In fact, nicotine dependence “accounts for some elevated risks for psychopathology with subsyndromal and problem/pathological levels of gambling” and subsyndromal level of gambling are associated with more severe psychopathology, as stated by Grant, Desai and Potenza . In our study, nicotine dependence was significantly associated with all levels of gambling severity. This is consistent with previous findings [37–39, 41]. Nicotine dependence is the second most frequent addiction after alcohol use disorder. Moreover, Petry, Stinson and Grant  reported that nicotine dependent individuals had a seven times higher odds ratio to be pathological gamblers when compared to non-smokers. Additionally, women with nicotine dependence were 14 times more likely to be pathological gamblers when compared to non-smoking women. In contrast, the likelihood for nicotine dependent males being pathological gamblers was five times higher when compared to non-smokers. Petry and Oncken  found that daily smokers were less able to control their gambling and had more severe gambling problems when compared to non-smokers. The association between gambling problems and nicotine dependence is evident, and one dependence may serve as a prime for another, as suggested by McGrath and Barrett .
Associations of socio-demographic characteristics, alcohol consumption, smoking and gambling severity
The results from this study revealed that younger age, male gender and daily smoking were associated with all levels of gambling problems. The notable likeness between low level and moderate level of gambling problems were less than twelve years of education and risk-level alcohol consumption. In contrast, unemployment was associated with problem gambling. These findings are soundly in line with previous findings and confirms that there appears to be certain groups of individuals that are more vulnerable to developing gambling problems.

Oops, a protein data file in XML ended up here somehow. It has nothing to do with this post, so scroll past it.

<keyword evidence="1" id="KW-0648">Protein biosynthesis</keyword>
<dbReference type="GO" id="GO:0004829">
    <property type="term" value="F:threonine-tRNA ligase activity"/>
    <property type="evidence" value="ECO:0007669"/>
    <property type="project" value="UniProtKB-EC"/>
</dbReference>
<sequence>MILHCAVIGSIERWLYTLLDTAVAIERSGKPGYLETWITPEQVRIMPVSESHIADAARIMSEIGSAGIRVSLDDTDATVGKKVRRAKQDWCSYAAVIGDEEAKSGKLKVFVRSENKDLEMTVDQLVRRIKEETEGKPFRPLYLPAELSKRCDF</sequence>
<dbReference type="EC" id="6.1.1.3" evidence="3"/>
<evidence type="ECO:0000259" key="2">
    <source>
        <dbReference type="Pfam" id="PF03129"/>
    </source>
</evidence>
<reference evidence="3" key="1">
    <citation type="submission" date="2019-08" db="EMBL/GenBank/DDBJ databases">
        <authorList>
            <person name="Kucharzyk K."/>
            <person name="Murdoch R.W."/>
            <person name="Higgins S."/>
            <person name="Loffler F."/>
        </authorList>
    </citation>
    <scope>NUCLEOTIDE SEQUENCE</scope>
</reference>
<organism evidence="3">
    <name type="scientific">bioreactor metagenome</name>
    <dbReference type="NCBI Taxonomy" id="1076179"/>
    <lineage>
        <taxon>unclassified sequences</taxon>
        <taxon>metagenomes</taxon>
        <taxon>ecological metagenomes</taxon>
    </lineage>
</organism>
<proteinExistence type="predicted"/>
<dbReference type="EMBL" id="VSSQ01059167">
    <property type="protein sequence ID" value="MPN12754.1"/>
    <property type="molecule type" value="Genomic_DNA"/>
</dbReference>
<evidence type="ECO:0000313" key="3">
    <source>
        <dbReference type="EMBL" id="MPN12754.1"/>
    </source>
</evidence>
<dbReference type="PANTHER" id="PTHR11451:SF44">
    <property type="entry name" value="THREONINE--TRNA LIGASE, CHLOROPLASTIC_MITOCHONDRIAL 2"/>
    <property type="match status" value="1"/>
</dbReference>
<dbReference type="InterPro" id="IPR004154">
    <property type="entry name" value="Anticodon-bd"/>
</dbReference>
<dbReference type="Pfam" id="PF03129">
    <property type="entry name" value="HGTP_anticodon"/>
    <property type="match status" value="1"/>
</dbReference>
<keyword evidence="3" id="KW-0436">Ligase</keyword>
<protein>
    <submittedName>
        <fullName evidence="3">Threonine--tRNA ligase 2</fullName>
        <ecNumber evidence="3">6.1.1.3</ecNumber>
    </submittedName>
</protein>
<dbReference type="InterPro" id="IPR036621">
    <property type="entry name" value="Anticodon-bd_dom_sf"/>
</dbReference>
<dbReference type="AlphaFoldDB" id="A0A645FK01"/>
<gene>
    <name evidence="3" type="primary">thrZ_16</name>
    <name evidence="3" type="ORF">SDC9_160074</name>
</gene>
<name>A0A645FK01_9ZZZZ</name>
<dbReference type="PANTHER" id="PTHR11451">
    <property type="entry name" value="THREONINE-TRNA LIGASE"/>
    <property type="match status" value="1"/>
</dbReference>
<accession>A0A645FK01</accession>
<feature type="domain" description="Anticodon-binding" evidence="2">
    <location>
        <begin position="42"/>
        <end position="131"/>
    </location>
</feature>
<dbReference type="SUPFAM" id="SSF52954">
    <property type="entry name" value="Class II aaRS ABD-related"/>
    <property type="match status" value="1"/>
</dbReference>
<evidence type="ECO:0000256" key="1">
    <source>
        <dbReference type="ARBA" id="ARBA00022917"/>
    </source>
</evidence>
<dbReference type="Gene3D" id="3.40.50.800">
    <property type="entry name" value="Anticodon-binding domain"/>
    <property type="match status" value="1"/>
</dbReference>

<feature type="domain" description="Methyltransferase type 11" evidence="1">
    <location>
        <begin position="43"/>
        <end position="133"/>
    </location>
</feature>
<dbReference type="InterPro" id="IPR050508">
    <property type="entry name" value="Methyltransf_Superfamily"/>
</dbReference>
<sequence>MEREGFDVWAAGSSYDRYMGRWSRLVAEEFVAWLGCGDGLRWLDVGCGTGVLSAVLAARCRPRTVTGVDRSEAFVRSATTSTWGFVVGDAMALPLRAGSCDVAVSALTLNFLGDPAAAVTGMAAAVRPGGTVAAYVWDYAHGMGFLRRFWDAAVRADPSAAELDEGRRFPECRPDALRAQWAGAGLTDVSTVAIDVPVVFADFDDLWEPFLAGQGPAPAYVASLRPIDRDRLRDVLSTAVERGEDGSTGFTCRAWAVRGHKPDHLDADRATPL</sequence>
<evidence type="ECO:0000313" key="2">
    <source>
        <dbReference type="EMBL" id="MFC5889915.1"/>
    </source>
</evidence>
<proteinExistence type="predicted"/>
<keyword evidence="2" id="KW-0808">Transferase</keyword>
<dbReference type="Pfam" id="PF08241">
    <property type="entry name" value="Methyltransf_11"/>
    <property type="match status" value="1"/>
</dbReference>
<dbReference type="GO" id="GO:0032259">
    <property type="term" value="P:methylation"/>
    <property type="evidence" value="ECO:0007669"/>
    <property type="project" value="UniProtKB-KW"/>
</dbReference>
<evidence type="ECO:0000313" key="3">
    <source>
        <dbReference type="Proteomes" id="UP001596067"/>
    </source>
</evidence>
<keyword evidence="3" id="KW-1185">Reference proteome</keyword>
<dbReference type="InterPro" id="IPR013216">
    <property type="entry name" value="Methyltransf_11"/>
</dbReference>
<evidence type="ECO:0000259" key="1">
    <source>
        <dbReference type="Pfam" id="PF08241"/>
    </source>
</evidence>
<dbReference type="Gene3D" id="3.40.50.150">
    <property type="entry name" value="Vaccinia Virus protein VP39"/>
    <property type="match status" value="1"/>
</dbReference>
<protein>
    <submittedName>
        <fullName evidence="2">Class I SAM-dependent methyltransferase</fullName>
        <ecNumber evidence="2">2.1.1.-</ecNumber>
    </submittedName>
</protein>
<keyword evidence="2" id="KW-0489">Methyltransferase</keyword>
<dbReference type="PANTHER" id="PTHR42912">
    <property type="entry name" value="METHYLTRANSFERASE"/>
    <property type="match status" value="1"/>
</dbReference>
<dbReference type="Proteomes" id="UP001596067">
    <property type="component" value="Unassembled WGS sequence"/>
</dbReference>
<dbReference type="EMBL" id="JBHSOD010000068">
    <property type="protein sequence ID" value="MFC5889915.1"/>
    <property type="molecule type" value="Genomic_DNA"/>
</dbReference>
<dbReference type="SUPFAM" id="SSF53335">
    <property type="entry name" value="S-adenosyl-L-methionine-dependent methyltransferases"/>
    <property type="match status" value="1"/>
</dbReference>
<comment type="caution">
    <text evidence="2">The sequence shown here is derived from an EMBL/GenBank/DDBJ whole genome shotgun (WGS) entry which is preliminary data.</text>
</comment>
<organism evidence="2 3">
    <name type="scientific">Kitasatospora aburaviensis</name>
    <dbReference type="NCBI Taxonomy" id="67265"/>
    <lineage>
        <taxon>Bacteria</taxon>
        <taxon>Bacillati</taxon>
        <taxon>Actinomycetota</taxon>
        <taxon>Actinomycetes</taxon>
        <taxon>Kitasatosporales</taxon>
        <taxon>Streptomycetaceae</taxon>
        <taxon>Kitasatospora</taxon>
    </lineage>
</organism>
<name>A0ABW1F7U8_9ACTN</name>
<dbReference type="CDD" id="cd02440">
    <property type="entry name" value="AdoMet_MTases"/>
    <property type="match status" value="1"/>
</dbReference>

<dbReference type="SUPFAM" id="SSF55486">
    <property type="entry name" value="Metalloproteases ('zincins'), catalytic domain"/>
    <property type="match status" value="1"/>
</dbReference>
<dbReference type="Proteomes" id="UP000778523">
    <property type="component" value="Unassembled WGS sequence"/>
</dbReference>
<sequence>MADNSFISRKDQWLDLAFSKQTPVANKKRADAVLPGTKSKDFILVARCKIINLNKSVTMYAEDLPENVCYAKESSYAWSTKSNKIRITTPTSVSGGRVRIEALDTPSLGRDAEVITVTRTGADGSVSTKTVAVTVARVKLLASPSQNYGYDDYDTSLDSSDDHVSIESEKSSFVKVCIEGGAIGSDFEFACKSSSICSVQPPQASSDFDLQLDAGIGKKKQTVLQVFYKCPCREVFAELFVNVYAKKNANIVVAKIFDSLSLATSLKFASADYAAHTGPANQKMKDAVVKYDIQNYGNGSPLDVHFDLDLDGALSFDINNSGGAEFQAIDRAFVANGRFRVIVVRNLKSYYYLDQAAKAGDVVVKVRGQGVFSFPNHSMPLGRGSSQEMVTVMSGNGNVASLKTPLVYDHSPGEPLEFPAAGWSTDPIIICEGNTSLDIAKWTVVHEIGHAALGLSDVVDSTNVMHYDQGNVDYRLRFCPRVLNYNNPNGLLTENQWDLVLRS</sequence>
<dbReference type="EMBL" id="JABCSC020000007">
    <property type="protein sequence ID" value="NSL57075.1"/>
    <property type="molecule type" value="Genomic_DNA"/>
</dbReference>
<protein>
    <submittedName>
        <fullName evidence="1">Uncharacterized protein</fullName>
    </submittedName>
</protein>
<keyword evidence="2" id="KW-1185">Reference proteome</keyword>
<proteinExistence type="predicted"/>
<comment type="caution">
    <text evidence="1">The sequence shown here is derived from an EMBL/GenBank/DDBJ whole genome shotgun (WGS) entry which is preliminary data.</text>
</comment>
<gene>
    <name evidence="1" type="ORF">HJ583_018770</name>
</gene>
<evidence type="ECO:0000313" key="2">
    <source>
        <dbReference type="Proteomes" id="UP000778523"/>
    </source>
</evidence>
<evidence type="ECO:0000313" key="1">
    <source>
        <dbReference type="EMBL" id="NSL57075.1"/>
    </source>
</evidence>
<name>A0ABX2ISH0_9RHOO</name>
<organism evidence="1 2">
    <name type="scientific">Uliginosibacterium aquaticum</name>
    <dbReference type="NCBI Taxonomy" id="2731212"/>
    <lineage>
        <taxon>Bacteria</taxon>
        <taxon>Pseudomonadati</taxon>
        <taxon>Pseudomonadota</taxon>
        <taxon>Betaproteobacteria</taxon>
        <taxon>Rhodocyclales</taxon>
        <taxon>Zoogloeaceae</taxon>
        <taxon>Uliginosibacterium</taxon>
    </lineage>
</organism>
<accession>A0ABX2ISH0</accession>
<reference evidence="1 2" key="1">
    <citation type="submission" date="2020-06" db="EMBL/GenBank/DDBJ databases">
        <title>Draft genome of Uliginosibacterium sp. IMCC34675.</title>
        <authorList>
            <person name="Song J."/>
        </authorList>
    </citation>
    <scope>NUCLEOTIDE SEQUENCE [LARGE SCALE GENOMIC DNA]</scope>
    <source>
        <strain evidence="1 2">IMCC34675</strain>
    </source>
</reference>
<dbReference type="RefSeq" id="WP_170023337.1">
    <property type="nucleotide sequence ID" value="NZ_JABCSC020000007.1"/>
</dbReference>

Despite the large sample size and good representation of the Finnish population, there are a number of limitations with the data, possibly the self-administered survey being the most important. A self-administered survey is not as candid and honest as a face-to-face interview, and future studies would benefit from face-to-face interviews or correction weights (1.00) as suggested by Williams et al. . Two previous studies have found a post-questionnaire to produce higher rates of prevalence compared to telephone interviews . Another aspect to mention is the response rate of 57%, which is low compared to face-to-face interviews or telephone interviews, but still adequate .
Another limitation is that this study reflects its results with previous prevalence studies from Finland. Previous prevalence studies from Finland [4–6] have used the South Oaks Gambling Screen (SOGS) as a measure of gambling. This study uses Problem Gambling Severity Index (PGSI) which is more conservative than SOGS, because it uses 8 as a cut-off point as compared to SOGS that uses 5. This study’s gambling-related questions were part of a larger health survey. This means that this study’s prevalence rate ought to be more realistic compared to specific gambling surveys, because specific gambling surveys may attract gamblers more than health surveys and produce higher prevalence rates .
This study used PGSI which has not been validated in a Finnish cultural context. So far, there are no validated gambling scales available in Finland.